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Doing before thinking January 3, 2012

Posted by mareserinitatis in engineering, research, science, societal commentary.
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I like to plan.  I like to work things out in my head before starting to do things with my hands.  I’m an INTJ, and from what I understand, this is fairly common for people with this personality type.

It’s frustrating for me to see people do things when I’m not sure they know why they’re doing it.  For instance, I was trying to work on a problem with a widget.  Someone sent me some information on another widget which worked in a completely different way.  Absolutely every component of colleagues widget was different from mine.

While I really appreciate the fact that someone is trying to help me out, I found myself putting a lot of time into trying to figure out how their data was going to help me.  Was I missing something?  Maybe one of the parts is really the same, so I can rule that out?  Nope.  Basically, the only thing that came of it is that the measurement device was working correctly.  That’s certainly a good thing to know…but if it’s calibrated properly and regularly, that shouldn’t be a concern in the first place.

I guess if people want to spin their wheels taking useless data, that’s okay with me.  However, it gets frustrating when I spend a lot of time trying to figure out what the point is, only to realize I just wasted a bunch of time on something that really didn’t help at all.

As much as I know some people are bothered by the time I “waste” thinking about taking, I guess it makes me feel better knowing that sometimes diving in head first without thinking can be just as much of a waste…and sometimes more.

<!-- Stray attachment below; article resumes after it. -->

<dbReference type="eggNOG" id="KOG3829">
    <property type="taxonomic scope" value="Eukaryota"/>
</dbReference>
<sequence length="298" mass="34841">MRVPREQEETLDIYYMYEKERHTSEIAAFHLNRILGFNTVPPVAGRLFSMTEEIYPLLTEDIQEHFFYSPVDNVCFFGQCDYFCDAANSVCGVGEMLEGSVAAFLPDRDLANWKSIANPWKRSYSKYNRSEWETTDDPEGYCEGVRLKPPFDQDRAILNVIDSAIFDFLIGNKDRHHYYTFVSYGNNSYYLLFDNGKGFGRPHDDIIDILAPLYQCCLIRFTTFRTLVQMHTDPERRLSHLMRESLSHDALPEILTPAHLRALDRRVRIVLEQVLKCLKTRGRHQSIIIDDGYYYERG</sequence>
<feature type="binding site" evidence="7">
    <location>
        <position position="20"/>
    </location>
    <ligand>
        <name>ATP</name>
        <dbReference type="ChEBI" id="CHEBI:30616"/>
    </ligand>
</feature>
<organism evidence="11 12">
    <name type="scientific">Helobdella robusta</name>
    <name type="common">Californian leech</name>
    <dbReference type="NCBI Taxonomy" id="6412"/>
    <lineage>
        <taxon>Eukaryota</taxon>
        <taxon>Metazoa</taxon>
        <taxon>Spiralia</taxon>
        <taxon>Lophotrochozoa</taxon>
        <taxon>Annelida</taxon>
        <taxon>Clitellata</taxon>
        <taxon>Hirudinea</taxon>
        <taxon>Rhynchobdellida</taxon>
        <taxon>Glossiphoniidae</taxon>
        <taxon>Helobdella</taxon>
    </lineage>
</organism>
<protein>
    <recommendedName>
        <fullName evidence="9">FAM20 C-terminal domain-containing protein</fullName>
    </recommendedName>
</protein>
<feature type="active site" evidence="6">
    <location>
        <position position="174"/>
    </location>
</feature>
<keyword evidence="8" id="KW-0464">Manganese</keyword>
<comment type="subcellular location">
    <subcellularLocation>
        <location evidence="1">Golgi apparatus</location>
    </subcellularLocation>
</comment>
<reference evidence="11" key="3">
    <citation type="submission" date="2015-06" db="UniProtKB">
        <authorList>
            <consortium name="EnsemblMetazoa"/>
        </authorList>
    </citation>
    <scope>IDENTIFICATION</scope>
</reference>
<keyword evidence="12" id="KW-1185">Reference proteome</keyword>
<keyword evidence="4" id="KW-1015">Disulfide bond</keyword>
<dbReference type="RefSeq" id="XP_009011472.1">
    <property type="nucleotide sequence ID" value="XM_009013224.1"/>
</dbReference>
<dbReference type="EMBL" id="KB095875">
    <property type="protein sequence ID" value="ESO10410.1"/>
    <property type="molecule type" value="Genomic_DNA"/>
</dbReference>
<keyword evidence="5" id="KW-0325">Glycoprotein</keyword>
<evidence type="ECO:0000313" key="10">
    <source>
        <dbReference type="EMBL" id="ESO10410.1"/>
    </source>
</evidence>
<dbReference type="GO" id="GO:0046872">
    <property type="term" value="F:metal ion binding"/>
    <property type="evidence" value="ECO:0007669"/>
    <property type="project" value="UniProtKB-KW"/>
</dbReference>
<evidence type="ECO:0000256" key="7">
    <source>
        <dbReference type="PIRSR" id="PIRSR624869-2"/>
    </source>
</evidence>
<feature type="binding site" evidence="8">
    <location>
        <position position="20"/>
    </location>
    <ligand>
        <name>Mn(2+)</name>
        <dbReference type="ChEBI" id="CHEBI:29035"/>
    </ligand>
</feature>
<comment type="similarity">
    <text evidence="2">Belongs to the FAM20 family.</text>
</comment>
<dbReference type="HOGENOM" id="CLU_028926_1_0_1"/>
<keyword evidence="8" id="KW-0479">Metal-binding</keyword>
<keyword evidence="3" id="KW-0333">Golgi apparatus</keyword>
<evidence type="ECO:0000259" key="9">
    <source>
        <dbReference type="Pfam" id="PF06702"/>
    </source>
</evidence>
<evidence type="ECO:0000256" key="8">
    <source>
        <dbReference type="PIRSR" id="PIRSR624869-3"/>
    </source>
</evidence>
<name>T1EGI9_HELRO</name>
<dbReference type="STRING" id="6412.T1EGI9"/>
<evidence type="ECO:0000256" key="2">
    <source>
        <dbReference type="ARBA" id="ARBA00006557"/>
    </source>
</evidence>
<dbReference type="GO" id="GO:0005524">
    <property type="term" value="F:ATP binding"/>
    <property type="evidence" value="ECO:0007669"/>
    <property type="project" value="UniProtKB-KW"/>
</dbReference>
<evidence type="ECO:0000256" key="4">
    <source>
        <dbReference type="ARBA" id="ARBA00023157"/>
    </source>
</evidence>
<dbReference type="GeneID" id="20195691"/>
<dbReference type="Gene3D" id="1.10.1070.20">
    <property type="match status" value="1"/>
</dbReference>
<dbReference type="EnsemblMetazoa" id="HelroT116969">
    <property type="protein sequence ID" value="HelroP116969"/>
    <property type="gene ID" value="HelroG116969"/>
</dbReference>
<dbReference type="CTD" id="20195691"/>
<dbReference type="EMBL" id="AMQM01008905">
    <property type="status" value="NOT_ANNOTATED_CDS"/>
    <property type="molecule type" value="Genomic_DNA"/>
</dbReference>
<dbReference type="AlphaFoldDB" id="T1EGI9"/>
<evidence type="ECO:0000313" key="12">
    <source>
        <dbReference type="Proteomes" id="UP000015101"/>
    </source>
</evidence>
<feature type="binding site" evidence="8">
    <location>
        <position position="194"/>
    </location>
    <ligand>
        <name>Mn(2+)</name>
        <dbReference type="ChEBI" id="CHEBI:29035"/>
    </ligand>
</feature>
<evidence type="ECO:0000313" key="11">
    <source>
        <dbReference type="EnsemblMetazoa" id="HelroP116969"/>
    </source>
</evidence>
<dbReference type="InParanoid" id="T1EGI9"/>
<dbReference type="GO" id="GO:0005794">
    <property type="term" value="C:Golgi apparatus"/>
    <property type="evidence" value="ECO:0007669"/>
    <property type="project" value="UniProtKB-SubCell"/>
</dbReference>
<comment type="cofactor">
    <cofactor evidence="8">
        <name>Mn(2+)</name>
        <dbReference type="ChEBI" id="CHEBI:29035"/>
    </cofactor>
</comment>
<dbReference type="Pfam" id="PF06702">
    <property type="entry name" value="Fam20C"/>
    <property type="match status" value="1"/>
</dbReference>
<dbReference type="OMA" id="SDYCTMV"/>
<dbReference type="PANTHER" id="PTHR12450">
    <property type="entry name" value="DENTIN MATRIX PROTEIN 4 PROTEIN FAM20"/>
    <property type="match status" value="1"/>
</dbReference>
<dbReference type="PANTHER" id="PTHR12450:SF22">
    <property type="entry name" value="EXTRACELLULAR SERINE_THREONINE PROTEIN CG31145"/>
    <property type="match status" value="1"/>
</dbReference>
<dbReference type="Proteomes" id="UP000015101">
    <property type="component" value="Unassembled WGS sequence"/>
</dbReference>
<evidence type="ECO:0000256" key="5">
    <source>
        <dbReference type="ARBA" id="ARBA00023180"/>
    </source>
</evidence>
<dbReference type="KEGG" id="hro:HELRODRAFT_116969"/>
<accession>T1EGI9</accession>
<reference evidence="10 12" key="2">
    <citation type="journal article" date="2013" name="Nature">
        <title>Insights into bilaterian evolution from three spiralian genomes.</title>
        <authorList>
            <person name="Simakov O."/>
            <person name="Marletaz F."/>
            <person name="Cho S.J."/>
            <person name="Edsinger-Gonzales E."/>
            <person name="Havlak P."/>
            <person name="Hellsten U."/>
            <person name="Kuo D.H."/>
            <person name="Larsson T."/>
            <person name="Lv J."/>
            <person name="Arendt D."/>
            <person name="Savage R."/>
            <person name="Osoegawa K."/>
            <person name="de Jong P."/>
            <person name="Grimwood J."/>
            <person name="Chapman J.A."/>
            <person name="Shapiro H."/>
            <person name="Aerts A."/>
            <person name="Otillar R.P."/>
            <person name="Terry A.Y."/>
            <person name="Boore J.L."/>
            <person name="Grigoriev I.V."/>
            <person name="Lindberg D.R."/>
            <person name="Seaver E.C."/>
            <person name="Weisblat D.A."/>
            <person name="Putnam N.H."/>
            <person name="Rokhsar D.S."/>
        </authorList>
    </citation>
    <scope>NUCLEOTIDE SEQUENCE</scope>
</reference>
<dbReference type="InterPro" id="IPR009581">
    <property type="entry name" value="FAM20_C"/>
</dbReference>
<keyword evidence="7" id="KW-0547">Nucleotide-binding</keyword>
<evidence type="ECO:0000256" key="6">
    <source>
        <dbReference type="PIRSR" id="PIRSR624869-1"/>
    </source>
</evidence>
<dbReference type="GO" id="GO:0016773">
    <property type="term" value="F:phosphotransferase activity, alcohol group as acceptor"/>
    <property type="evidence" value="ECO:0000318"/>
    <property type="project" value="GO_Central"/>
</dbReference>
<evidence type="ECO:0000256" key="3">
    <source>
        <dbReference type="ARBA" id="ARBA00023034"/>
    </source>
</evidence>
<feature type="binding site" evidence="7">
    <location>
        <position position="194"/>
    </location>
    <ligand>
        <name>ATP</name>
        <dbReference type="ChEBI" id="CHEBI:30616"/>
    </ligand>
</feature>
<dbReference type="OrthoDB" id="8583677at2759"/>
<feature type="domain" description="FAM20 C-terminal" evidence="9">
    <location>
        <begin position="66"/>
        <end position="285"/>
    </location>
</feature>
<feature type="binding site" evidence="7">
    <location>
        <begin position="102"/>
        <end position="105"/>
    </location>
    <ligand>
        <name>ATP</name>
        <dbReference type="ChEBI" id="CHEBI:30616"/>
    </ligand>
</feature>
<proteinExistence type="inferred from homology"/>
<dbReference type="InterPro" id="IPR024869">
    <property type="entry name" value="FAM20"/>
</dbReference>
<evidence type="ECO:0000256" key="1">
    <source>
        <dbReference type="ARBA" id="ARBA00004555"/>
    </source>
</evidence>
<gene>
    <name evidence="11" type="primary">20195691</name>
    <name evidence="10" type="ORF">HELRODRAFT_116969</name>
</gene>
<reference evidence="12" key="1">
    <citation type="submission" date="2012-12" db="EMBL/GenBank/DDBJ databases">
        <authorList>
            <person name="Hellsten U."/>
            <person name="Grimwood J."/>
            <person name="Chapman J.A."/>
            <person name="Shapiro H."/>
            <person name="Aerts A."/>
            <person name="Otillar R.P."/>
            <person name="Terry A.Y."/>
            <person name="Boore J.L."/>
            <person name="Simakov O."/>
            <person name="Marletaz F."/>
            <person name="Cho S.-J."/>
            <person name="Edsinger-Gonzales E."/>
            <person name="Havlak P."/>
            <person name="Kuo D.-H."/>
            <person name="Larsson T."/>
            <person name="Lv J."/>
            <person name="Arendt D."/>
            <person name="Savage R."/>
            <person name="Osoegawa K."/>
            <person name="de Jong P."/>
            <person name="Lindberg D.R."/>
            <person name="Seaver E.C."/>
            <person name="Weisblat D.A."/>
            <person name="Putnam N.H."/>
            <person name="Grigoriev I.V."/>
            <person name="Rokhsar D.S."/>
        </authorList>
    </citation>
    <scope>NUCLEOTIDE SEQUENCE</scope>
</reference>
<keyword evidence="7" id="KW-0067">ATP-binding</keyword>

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Comments»

1. Kari - January 3, 2012

It seems to me this all comes down to a difference in personalities and, as a result, functionality. I am an ENFP, and am completely unable to think out a problem the way you can. If I cannot see it or do it, then most of the time I can’t understand it. When it comes to learning how to do new things, I just have to try it; there is really no other way for me. Probably your colleague thought s/he was being helpful for some reason that you weren’t able to see. The failure was probably one of communication; the colleague did not do a good enough job explaining why they sent you the information, because they failed to think that you might not think the same way you do.

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2. Vicki - January 4, 2012

I also am an ENFP, and I have to just dive in and make 50 false starts as well; I think it kind of maps out the territory for me so that I can start to pick my way to a good solution.

When I was a novice computer programmer (that’s not what I do, I teach physics, but I took some courses) I had to just sit and try unti the program did what I wanted it to, and from those experiences I could extract some process-oriented rules that made the next experience more orderly. After time, I found that I could understand my INTJ-ish instructors much better, but I had to do that initial mapping of the territory myself.

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